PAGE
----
Beverage giant challenges decision of State Audit Office that it must pay tax arrears for 2013.
VET reported recently on the State Audit Office (SAO) submitting a proposal to the Ministry of Finance (MoF) on the collection of VND408 billion ($18.7 million) in special consumption tax arrears for 2013 from the Saigon Beer Alcohol Beverage Joint Stock Corporation (Sabeco). The matter attracted a lot of public attention as Sabeco is a major player in Vietnam’s beverage industry and revelations of unpaid taxes may damage its reputation.
On July 10 the SAO held a press conference to confirm that the proposal on collecting the tax arrears was undertaken within the taxation law. Ms. Truong Thi Viet Huong, Head of Regional State Audit Office No.4 (Ho Chi Minh City) said that special consumption tax is levied on the manufacturing process. To reduce its tax obligations, Sabeco sold its products to its trading subsidiaries at a lower price, with them then being distributed to other distributors and wholesalers at a higher price. She stressed that Sabeco’s revenue is calculated on what they collect from distributors and wholesalers, so the decision requesting Sabeco pay tax arrears in correct.
A few days later, on July 15, the Vietnam Beer Alcohol Beverage Association (VBA) held a conference on the SAO decision, where it was claimed it was, in fact, wrong.
The conference was attended by many representatives from interested parties, including from Sabeco and the Hanoi Beer Alcohol and Beverage Joint Stock Corporation (Habeco), a lawyer, a member of the National Assembly, the Ministry of Industry and Trade (MoIT), the Director of Central Institute for Economic Management (CIEM), and the Vietnam Association of Accountants and Auditors (VAA), all of whom voiced their support for Sabeco’s position.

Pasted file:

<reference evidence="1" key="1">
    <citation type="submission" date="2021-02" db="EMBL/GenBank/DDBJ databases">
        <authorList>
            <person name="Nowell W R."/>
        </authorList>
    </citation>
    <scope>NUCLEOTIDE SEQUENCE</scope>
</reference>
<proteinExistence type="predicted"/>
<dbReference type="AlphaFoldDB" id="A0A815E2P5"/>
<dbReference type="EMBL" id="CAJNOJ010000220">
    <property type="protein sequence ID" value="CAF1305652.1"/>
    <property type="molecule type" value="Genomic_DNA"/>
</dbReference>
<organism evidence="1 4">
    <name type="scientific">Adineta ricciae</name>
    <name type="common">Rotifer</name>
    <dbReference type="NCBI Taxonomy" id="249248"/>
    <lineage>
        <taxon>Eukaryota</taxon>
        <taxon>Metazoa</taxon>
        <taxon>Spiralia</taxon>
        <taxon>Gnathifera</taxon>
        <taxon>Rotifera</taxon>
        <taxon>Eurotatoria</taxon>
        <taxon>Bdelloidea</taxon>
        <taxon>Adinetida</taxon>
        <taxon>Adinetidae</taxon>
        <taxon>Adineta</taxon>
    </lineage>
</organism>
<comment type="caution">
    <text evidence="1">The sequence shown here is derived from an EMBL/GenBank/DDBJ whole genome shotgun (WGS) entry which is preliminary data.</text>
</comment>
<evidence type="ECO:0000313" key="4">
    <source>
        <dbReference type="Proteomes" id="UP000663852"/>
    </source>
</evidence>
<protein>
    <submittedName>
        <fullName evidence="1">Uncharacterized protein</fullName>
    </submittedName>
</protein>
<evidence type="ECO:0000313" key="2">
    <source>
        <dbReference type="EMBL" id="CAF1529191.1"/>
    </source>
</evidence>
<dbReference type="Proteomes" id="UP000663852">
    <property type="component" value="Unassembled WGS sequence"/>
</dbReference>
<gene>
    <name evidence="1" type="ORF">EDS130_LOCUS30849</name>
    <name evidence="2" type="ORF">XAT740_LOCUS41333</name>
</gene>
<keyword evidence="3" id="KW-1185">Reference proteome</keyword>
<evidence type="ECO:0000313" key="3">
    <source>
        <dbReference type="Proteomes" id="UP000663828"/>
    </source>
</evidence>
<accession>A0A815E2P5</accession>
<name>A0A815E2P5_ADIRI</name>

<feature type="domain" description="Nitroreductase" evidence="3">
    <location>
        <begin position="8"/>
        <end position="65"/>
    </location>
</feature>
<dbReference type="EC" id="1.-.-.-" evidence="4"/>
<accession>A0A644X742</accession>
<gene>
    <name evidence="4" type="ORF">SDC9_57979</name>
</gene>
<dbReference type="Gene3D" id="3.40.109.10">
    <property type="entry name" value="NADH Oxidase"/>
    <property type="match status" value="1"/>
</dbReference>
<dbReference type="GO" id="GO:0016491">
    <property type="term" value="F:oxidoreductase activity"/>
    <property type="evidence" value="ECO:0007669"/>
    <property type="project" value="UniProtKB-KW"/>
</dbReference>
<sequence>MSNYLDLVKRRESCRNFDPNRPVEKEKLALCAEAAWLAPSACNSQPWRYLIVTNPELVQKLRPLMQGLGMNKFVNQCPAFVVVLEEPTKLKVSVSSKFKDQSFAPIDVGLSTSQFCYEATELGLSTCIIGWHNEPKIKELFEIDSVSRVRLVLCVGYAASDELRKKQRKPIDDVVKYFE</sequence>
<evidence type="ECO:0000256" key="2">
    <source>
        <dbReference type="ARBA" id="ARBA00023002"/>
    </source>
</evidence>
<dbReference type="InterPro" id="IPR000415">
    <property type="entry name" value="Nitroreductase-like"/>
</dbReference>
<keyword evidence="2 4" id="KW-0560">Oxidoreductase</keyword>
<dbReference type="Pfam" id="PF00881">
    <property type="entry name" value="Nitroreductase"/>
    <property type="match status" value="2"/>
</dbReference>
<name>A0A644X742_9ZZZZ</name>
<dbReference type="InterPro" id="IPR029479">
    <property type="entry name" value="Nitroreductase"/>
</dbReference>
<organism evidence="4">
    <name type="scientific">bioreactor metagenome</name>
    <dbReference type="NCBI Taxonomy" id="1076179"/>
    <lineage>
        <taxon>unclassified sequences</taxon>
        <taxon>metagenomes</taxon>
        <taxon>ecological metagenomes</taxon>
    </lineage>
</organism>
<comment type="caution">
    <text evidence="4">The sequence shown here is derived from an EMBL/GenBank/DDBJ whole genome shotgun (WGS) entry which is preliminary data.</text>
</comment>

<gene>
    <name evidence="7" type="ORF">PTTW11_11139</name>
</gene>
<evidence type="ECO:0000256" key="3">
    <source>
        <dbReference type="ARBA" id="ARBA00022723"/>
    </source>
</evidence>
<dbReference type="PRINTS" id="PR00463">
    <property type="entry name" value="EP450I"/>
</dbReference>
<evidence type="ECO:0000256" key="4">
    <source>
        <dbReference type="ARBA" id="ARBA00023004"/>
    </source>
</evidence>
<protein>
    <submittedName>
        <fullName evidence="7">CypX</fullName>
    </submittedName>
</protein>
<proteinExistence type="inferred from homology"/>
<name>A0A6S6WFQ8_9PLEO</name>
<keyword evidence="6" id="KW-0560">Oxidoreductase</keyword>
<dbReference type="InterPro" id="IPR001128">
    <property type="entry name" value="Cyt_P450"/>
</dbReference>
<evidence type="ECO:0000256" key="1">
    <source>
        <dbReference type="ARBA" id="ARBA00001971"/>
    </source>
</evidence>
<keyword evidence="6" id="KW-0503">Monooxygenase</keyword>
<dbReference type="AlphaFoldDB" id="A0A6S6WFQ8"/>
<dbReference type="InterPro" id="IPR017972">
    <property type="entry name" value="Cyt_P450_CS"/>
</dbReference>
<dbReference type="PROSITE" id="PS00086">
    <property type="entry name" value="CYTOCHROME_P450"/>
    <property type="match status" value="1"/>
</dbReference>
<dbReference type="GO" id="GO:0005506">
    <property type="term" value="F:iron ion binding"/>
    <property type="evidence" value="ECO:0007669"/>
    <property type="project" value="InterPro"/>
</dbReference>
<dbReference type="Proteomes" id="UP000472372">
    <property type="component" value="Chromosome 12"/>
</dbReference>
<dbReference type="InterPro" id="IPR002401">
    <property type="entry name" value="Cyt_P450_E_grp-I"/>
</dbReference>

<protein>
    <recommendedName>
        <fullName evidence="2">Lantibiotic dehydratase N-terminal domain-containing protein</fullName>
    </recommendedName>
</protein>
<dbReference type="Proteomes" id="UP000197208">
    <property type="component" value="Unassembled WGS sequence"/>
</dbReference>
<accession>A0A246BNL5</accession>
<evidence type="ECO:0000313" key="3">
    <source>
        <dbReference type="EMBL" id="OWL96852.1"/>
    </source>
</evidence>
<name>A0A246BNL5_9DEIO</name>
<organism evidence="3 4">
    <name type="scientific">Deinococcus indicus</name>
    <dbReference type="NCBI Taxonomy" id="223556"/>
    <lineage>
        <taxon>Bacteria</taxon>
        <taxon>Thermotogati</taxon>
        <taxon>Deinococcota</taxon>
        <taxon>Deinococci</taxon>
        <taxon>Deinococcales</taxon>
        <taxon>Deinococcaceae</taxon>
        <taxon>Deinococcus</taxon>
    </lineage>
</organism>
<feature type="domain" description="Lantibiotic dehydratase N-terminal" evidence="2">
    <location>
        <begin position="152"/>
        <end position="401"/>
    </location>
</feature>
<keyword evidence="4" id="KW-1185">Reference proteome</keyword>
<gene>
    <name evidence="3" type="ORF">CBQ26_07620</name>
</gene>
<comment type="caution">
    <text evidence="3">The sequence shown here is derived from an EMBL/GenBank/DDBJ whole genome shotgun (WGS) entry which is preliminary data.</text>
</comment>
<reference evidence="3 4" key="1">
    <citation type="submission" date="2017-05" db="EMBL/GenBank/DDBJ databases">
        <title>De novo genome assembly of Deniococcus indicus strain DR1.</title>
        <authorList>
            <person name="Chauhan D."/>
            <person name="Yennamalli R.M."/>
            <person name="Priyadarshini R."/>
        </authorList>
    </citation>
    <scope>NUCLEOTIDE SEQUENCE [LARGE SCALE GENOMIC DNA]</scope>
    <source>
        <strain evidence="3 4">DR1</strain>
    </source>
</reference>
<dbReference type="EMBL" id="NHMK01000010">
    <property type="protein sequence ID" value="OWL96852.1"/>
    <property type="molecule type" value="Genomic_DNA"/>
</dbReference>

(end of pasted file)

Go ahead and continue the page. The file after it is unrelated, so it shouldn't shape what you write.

A representative from SAO was invited but did not attend.
In answering questions from reporters about what would happen if MoF approved the SAO proposal to collect tax arrears from Sabeco, Chairman Phan Dang Tuat confided he didn’t really know because it would be a complicated process given that Sabeco is almost 90 per cent State-owned. If Sabeco was directed to pay the tax arrears it would firstly send documents to the Ministry of Industry and Trade (MoIT), then MoIT would propose the MoF access budget funds to give to Sabeco, with Sabeco then paying the arrears to the SAO. Finally, the money would be returned to MoF as manager of State budget funds. Additionally, as the tax arrears are for 2013, it would affect the company financial statements, Mr. Tuat emphasized.
Mr. Tuan previously told VET that the major part of its revenue is returned to the State budget, so Sabeco had no reason to evade its tax obligations. After paying excise tax, Sabeco then pays revenue tax to the State budget and then share dividends, most of which also go to the State budget.
According to Mr. Phan Chi Dung, General Director of the Light Industry Department at MoIT, the SAO’s decision has concerned and confused Sabeco and other companies.
The company created a distribution network in order to distribute its products, which is normal practice. When Sabeco created its network its sought approval from MoF. “How Sabeco and others calculate their taxes does not violate existing regulations,” he said. “It should not be the case that companies apply existing regulations but are told by a State agency that they are using a loophole and must pay tax arrears.”
Mr. Nguyen Dinh Cung, Director of CIEM, said that if Sabeco violated the law then the SAO needs to identify exactly what laws have been violated. A company taking advantage of a legal loophole is not violating the law, he said.